His position, he said, is based on decades of watching thousands of children be murdered by their family members or guardians.
“People will say it’s easy to second guess the situation and look back at what should have been done in this case or that case,” Burton said. “I’ve got several hundred boxes of cases, field studies, stories, investigations, newspaper series from every major city — Atlanta, Miami, Chicago, Houston — that have informed my opinion. I don’t say these things lightly.
“I don’t want to break up families,” he continued. “I know how important a family is and I know all families have stresses and there are times when things are better than other times. But when you look at the files I’ve looked at, when you read these investigations, when you read what happens to these children, there just simply is no excuse for leaving them in their homes.”
A Tribune investigation of DCFS files and police reports show the agency found ample evidence of squalid living conditions in AJ’s home: an “overwhelming” smell of feces, no power for weeks, damaged floors and ceilings.
AJ often had bruises. A few days before Christmas, my colleague Christy Gutowski reports, AJ told a doctor who asked about a bruise on his hip, “Maybe someone hit me with a belt. Maybe Mommy didn’t mean to hurt me.”
In 2016, a nationally estimated 1,750 children died of abuse and neglect in the United States, according to the U.S. Department of Health and Human Services.
I asked Burton if critics argue that removing children from abusive homes simply puts them in harm’s way inside a different home.
“I know foster care has had its own set of problems,” he said. “But there are also many great foster families out there. Are there crappy ones? Yes. And part of the problem is they’re not monitored the way they should be. I understand the resignation. But to me, any removal is better than leaving someone like AJ in that home. And, of course, it’s not just AJ. It’s thousands of children.”
An agency tasked with preserving and reunifying families, he said, can’t possibly investigate families effectively.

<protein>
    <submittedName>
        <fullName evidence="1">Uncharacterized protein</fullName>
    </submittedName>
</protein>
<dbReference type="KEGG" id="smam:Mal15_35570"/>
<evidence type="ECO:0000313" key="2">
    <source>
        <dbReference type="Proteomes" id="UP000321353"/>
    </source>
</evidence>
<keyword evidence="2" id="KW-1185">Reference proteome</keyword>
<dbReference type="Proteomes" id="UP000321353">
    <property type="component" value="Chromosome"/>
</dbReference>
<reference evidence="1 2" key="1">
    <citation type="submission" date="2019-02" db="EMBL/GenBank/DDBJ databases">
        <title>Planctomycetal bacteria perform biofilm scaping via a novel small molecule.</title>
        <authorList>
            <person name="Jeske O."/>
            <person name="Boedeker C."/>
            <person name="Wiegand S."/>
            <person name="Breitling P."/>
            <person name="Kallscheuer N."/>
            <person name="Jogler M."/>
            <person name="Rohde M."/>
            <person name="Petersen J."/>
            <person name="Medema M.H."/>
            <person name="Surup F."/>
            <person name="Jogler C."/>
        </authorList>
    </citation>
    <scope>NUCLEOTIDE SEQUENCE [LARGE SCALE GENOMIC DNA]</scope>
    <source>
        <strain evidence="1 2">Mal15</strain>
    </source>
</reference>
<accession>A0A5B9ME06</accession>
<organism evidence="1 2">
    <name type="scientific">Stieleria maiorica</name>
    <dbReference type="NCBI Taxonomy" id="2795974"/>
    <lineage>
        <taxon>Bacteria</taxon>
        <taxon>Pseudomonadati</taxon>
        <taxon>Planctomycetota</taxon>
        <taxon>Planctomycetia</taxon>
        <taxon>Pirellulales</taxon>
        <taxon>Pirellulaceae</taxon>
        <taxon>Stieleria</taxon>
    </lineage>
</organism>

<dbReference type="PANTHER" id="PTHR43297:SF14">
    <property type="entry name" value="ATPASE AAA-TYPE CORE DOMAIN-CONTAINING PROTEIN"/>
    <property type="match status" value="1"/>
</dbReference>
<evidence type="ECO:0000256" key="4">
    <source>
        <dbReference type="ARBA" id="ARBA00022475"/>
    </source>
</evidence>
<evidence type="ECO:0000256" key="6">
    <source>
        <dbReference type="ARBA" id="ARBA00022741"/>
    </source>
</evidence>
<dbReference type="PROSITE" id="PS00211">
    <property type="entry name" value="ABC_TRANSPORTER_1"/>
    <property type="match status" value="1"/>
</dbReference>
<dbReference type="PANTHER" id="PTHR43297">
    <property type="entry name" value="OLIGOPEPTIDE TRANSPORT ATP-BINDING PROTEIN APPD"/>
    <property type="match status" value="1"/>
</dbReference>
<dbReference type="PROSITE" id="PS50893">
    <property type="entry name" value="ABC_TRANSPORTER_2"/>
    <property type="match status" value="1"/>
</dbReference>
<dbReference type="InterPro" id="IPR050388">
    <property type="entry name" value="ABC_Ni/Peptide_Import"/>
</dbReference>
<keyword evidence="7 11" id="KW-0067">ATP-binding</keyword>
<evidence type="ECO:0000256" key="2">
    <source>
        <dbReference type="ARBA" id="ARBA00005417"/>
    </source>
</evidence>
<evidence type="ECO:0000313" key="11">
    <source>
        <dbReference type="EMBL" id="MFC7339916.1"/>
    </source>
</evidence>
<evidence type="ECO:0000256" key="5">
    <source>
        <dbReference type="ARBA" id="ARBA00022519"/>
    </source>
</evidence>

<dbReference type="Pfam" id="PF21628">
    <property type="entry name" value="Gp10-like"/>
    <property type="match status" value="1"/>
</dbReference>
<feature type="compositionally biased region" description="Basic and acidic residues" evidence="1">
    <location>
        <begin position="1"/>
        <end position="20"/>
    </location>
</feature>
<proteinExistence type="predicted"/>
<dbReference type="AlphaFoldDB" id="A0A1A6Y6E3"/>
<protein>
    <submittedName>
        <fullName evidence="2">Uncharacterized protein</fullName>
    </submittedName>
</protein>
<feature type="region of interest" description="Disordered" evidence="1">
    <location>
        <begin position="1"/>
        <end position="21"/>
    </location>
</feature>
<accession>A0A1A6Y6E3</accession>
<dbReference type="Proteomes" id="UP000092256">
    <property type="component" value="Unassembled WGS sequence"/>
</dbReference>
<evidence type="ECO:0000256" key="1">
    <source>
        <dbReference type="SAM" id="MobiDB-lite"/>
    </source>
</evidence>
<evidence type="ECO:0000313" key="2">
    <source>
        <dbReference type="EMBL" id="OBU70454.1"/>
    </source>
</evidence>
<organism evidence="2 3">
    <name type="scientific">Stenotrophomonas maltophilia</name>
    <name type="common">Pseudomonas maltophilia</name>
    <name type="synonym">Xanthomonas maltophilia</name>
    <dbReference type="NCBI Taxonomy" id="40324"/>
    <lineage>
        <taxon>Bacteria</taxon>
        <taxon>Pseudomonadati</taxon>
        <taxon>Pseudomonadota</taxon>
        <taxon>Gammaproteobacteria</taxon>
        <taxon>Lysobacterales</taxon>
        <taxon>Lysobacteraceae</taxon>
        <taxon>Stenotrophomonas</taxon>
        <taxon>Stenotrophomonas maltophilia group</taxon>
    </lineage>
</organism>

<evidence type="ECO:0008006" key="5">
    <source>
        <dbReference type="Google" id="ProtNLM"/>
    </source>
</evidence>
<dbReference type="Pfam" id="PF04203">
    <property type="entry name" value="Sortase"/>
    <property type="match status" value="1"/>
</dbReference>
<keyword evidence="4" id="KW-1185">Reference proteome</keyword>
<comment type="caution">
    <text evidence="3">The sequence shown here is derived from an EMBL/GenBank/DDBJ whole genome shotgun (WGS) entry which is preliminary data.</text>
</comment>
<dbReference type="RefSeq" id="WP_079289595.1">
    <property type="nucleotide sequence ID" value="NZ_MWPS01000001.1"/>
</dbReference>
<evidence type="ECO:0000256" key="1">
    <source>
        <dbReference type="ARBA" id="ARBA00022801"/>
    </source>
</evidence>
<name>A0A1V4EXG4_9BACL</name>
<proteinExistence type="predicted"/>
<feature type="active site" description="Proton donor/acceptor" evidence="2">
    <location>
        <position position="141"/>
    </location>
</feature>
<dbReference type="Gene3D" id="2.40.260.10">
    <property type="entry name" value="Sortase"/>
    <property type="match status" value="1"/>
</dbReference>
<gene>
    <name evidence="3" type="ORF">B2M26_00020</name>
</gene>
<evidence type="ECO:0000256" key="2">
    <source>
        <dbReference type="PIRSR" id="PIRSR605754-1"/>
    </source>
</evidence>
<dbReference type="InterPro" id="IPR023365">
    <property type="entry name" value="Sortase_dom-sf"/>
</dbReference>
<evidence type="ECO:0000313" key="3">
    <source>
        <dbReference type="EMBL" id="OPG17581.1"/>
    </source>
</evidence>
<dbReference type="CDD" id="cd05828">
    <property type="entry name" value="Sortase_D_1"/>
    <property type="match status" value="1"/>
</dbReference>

“It’s a professional schizophrenia,” he said. “They’re told to protect children and preserve families. When you’re dealing with felony crimes committed against children, you can not satisfy both of those. You have to protect the child first. You don’t have a choice, in my opinion, but to remove the child when there’s evidence of an arguable crime.”
He’s tired of waiting for change.
“I’ve talked about this family preservation issue till I’m blue in the face,” he said. “I’ve talked about it on ‘20/20’ and ‘Good Morning America’ and a BBC series called, ‘America’s Child Death Shame.’ I’ve written about it extensively. Whenever I get a chance, I try to remind people that there are solutions.”
His solutions are controversial. Critics will find all sorts of reasons to dismiss them out of hand.
But can we keep pretending the current system is enough? When we look at photos of AJ and reconcile that smile with the fate we know he met? When we know he died close to the two-year anniversary of the death of 17-month-old Semaj Crosby, the Joliet Township toddler found under a couch, whose death was ruled homicide by asphyxia? When the number of children killed by abuse nationally creeps toward 2,000 a year?
“If we have sufficient, admissible evidence, we need to aggressively intervene,” Burton said. “That doesn’t necessarily mean you won’t ever reunite. That doesn’t necessarily mean you’re going to have parental rights terminated. But AJ lived in a dangerous home. And I have no doubt in my mind that little boy could’ve been saved.”